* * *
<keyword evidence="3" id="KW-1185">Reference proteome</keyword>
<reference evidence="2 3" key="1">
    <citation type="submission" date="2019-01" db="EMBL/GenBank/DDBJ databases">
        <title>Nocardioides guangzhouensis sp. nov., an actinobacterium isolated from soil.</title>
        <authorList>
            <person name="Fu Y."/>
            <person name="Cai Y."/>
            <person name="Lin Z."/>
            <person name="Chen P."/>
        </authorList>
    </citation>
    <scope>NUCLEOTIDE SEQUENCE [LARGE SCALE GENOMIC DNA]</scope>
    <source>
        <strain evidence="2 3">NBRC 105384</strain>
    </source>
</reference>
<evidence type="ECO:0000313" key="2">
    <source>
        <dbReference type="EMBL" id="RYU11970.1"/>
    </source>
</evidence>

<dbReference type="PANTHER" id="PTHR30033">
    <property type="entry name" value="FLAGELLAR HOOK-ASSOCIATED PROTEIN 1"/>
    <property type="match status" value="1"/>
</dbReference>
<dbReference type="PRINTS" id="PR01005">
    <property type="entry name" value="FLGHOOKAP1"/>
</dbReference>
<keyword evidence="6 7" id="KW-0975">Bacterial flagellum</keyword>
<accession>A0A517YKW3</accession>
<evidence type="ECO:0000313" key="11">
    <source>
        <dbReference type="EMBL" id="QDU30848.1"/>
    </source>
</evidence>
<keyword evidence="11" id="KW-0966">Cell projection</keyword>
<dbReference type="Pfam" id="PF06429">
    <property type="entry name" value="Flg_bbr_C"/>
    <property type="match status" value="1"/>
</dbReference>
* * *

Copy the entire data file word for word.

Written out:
<keyword evidence="3" id="KW-1185">Reference proteome</keyword>
<reference evidence="2 3" key="1">
    <citation type="submission" date="2019-01" db="EMBL/GenBank/DDBJ databases">
        <title>Nocardioides guangzhouensis sp. nov., an actinobacterium isolated from soil.</title>
        <authorList>
            <person name="Fu Y."/>
            <person name="Cai Y."/>
            <person name="Lin Z."/>
            <person name="Chen P."/>
        </authorList>
    </citation>
    <scope>NUCLEOTIDE SEQUENCE [LARGE SCALE GENOMIC DNA]</scope>
    <source>
        <strain evidence="2 3">NBRC 105384</strain>
    </source>
</reference>
<evidence type="ECO:0000313" key="2">
    <source>
        <dbReference type="EMBL" id="RYU11970.1"/>
    </source>
</evidence>

<dbReference type="PANTHER" id="PTHR30033">
    <property type="entry name" value="FLAGELLAR HOOK-ASSOCIATED PROTEIN 1"/>
    <property type="match status" value="1"/>
</dbReference>
<dbReference type="PRINTS" id="PR01005">
    <property type="entry name" value="FLGHOOKAP1"/>
</dbReference>
<keyword evidence="6 7" id="KW-0975">Bacterial flagellum</keyword>
<accession>A0A517YKW3</accession>
<evidence type="ECO:0000313" key="11">
    <source>
        <dbReference type="EMBL" id="QDU30848.1"/>
    </source>
</evidence>
<keyword evidence="11" id="KW-0966">Cell projection</keyword>
<dbReference type="Pfam" id="PF06429">
    <property type="entry name" value="Flg_bbr_C"/>
    <property type="match status" value="1"/>
</dbReference>